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CROSSROADS: Ode to Entrepreneurs

Nov 07, 2017 08:33PM ● Published by Ricardo Baca

In Merriam-Webster speak, la-la land is “a euphoric dreamlike mental state detached from the harsher re- alities of life.” And it’s hard to argue with that as a mind-set, right?

But when the film La La Land came out and reframed the phrase as more of a tribute to the dreamers, to those folks stepping out of their comfort zones on a daily basis to make big things happen, I found myself thinking about how the countless entrepreneurs cautiously making their way in the evolving world of legal cannabis are forced to live and work in a kind of la-la land themselves.

The courage and commitment required to navigate this new cannabis frontier takes la-la land to a whole new level, though. These risk-takers are doing all the things an everyday entrepreneur would do, but they’re doing it in a uniquely semi-legal environment, often with their very livelihoods (and sometimes personal freedom) on the line.

In any realm, entrepreneurs push the planet forward. They stimulate economic growth as they encourage change and create jobs. They innovate and revolutionize the way we do things. They further research and development, and they build foundations and legacies. And they do all of this while passionately pursuing their dreams.

Cannabis entrepreneurs aren’t just dreamers, though. Cannabis entrepreneurs are doers. 

To succeed, dreamers have to do the work—and it’s hard work. They conceive and plan, hustle and scrape, strive and overcome, crash and burn, fall and fall and fall, and keep getting up. There are sleepless nights, jaw-clenching days, and a fair number of tears. They do it with families and health issues and funding problems and never enough time, and then one day they wake up to a comment from the US Attorney General that is the equivalent of a Hippies-Go-the-Fuck-Home sign.

 The risks these dreamers take are very real. Operating as a cash-only enterprise is nerve-racking in a safety sense, and the compliance rules often seem designed specifically to sabotage. Meanwhile, Internal Revenue Code Section 280E basically says that any business “trafficking in controlled substances”— which on a federal level, marijuana still is, remember—cannot take
any deductions. 

Try running your non-cannabis business with that kind of restriction. Not a day goes by that someone some- where in the trade doesn’t wonder, “Is the government going to go after us and shut us down?” It’s a real concern, especially with an anti-industry Trump administration scrutinizing their every move with a magnifying glass.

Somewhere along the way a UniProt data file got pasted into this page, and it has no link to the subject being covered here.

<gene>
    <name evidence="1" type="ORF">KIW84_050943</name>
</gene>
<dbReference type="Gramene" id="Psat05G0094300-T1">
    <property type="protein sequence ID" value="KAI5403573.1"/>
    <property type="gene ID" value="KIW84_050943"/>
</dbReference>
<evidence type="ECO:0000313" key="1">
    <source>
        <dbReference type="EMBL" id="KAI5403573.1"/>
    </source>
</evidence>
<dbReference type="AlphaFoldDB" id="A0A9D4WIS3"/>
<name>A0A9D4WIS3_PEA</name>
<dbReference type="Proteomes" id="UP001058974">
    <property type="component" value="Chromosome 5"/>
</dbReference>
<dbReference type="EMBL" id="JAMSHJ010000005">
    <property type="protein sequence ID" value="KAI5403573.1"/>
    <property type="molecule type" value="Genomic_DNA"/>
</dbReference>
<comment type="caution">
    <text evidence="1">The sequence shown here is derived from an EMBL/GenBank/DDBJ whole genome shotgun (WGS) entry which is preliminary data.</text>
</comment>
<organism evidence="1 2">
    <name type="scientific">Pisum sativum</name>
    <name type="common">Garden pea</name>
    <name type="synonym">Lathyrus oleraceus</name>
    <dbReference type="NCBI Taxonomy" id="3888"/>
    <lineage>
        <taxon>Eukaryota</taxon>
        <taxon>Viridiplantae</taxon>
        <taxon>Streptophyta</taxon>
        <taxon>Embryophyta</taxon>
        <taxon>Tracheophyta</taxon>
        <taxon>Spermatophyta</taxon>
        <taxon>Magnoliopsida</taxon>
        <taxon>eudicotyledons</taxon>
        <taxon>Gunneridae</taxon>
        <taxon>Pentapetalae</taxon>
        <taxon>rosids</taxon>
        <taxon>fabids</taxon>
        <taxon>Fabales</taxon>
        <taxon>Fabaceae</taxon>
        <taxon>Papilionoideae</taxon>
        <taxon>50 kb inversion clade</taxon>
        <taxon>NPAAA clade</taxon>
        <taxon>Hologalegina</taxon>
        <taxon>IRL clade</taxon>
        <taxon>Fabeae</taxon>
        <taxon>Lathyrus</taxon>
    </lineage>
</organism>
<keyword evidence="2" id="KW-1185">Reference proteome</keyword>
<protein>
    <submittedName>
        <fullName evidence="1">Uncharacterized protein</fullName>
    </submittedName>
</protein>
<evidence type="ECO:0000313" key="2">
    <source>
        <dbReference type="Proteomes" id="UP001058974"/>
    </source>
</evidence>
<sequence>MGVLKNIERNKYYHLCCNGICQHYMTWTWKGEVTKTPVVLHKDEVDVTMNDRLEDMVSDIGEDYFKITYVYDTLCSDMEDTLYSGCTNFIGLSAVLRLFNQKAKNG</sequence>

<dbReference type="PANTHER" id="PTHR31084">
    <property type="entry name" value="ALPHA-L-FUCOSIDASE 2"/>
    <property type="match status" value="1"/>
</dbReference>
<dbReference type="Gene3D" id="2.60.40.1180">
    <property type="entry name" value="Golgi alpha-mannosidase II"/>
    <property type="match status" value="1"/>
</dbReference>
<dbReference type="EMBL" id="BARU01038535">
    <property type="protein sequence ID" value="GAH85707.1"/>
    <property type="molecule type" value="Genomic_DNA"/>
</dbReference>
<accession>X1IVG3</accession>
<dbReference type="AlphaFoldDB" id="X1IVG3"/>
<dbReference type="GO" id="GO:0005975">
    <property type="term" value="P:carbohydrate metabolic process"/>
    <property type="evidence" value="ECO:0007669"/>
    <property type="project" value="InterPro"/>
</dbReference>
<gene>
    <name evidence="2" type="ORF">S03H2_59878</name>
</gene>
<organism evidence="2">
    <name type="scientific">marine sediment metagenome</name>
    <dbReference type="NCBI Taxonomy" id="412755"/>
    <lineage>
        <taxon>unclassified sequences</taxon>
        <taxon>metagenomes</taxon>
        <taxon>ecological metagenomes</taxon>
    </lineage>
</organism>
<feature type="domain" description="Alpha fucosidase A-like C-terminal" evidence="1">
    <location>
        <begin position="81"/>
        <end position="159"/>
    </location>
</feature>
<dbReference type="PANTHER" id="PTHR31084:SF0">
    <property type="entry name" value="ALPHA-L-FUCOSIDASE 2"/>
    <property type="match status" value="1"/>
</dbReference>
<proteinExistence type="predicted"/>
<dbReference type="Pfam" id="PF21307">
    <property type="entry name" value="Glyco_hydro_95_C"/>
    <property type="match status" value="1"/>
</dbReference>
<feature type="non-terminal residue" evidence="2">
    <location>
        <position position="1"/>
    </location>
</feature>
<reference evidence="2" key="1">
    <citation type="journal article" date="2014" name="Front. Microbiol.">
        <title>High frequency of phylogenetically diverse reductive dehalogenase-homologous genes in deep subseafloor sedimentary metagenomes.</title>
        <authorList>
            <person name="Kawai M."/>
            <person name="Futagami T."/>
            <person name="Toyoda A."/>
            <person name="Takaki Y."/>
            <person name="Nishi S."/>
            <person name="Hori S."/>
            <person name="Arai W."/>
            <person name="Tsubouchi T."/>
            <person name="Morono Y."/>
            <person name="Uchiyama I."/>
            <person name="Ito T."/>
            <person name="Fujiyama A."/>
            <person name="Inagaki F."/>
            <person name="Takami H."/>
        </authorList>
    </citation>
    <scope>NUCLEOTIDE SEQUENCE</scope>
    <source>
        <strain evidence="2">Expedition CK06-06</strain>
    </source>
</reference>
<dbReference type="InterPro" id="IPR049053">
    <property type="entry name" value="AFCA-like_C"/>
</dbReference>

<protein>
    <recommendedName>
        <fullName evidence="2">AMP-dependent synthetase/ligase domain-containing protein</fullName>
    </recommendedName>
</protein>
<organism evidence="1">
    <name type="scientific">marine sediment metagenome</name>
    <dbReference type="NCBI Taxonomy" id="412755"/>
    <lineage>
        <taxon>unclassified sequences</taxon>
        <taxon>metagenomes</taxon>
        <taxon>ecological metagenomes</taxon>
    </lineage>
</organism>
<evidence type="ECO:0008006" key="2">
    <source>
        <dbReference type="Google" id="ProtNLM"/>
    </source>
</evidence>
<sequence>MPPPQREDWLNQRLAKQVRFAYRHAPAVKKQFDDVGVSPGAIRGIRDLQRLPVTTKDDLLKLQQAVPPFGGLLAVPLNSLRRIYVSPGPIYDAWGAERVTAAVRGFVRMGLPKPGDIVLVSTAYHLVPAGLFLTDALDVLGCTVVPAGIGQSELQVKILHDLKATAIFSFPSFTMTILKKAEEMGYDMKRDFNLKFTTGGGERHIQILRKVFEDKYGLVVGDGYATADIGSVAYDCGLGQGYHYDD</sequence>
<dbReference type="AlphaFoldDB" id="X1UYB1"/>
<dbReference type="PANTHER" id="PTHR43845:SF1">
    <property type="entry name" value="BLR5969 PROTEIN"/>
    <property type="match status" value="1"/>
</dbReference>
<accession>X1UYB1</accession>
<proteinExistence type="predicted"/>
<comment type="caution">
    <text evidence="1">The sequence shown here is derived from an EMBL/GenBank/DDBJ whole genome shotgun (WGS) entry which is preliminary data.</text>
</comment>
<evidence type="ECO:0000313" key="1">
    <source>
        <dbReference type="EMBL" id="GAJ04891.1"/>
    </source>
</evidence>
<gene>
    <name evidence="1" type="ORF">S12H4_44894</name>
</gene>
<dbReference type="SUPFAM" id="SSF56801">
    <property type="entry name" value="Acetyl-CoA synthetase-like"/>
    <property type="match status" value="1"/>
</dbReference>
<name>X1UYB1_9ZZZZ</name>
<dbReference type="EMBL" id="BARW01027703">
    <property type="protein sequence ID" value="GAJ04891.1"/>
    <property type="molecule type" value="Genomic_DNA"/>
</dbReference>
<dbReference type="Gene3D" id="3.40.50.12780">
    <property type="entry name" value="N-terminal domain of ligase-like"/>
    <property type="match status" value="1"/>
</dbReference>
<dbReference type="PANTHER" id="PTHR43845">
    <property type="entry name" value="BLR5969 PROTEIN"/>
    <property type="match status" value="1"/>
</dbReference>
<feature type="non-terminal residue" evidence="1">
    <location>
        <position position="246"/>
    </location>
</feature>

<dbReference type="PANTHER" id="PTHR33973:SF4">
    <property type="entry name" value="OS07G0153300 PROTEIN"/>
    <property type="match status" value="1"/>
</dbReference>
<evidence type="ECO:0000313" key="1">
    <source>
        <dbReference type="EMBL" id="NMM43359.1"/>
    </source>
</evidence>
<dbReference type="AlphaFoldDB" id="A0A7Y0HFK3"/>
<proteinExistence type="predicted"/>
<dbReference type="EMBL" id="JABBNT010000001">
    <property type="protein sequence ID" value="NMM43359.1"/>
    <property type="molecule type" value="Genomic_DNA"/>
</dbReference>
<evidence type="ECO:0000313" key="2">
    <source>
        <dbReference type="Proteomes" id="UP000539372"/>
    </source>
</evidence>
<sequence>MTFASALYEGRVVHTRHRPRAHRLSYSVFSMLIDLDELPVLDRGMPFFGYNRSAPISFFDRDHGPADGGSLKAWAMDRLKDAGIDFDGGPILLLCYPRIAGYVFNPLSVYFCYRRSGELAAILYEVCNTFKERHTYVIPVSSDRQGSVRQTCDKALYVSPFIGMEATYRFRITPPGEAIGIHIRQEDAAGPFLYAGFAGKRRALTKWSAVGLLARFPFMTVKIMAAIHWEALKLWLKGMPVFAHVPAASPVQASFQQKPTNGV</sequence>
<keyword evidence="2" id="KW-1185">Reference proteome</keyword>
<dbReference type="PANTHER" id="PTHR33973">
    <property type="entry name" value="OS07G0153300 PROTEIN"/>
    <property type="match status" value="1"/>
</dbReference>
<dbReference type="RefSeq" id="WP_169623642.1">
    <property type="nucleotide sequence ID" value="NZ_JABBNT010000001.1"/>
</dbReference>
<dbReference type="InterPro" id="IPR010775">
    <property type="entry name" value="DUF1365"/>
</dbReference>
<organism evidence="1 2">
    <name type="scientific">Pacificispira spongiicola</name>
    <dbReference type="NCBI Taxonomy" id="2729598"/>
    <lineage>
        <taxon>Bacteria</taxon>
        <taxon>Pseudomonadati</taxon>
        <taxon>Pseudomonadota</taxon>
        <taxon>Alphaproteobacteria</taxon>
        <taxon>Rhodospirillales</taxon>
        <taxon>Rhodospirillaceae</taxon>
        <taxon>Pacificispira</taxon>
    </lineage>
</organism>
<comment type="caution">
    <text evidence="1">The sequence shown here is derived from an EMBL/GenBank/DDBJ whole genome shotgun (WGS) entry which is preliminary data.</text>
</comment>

And then there’s the stigma that persists in portraying people in the biz as potheads with no ambition, stinky stoners lying around in their parents’ basements with no jobs or future prospects, rather than the existing reality that members of the cannabis community comprise some of the most successful and ambitious people in this country.

But despite these incessant hurdles, there are hundreds of thousands of dreamers in the cannabis industry right now. Dreamers who get up at 5 a.m. to check CO2 levels, and dreamers who fall into bed at midnight still covered in dirt and stinking of fish emulsion. Dreamers who investigate cleaner options for extraction and less environmentally harsh nutrients. Dreamers who lobby for more leeway, and dreamers who spend endless hours poring over case law. Dreamers who fill rooms with easels and paint and joints and joy, and dreamers who connect us all for cocktails and elaborately conceived meals.

These are the people I’ve met through my work in the industry, of course, but they’re also some of my closest friends—people whom I’ve known for a decade-plus who were previously lawyers and journalists. One of these friends is the general counsel for an industry-leading cannabis brand in Colorado, a mild-mannered gent who surprised himself when he ended up scoring a public-facing job for a large cannabis brand.

Another is a former colleague who left journalism and Colorado behind as she moved to Oregon to grow CBD-rich hemp in that state’s regulated market, where she has hit every snag imaginable, including being kicked out of a credit union, snubbed by neighbors, and turned away by gardening centers that blatantly refused to sell things like drip irrigation tape and nutrient-dosing equipment to “pot farmers.”

And then there’s me, a longtime reporter and editor who created what became an industry-leading cannabis news site—only to leave it behind in favor of creating my own marijuana-centric content agency. I’m a storyteller by trade, and now my thought-leadership work with brands and executives provides me with the opportunity to tell more of these compelling stories—ensuring that these cannabis entrepreneurs are properly connecting with their peers and their customers. But we also know that the payoff will propel us toward a future where cannabis is accepted as a normal part of our lives, and we celebrate the small and large victories—like the fact that 29 states and the District of Columbia currently have legal marijuana in some form, 

Are we foolish? Not at all. Are we crazy? Probably.


   

But we also know that the payoff will propel us toward a future where cannabis is accepted as a normal part of our lives, and we celebrate the small and large victories—like the fact that 29 states and the District of Columbia currently have legal marijuana in some form, with seven states and D.C. offering expansive legalization and some states decriminalizing the possession of small amounts of marijuana. So, here’s to the ones that dream, all right. We’re here because they did. 

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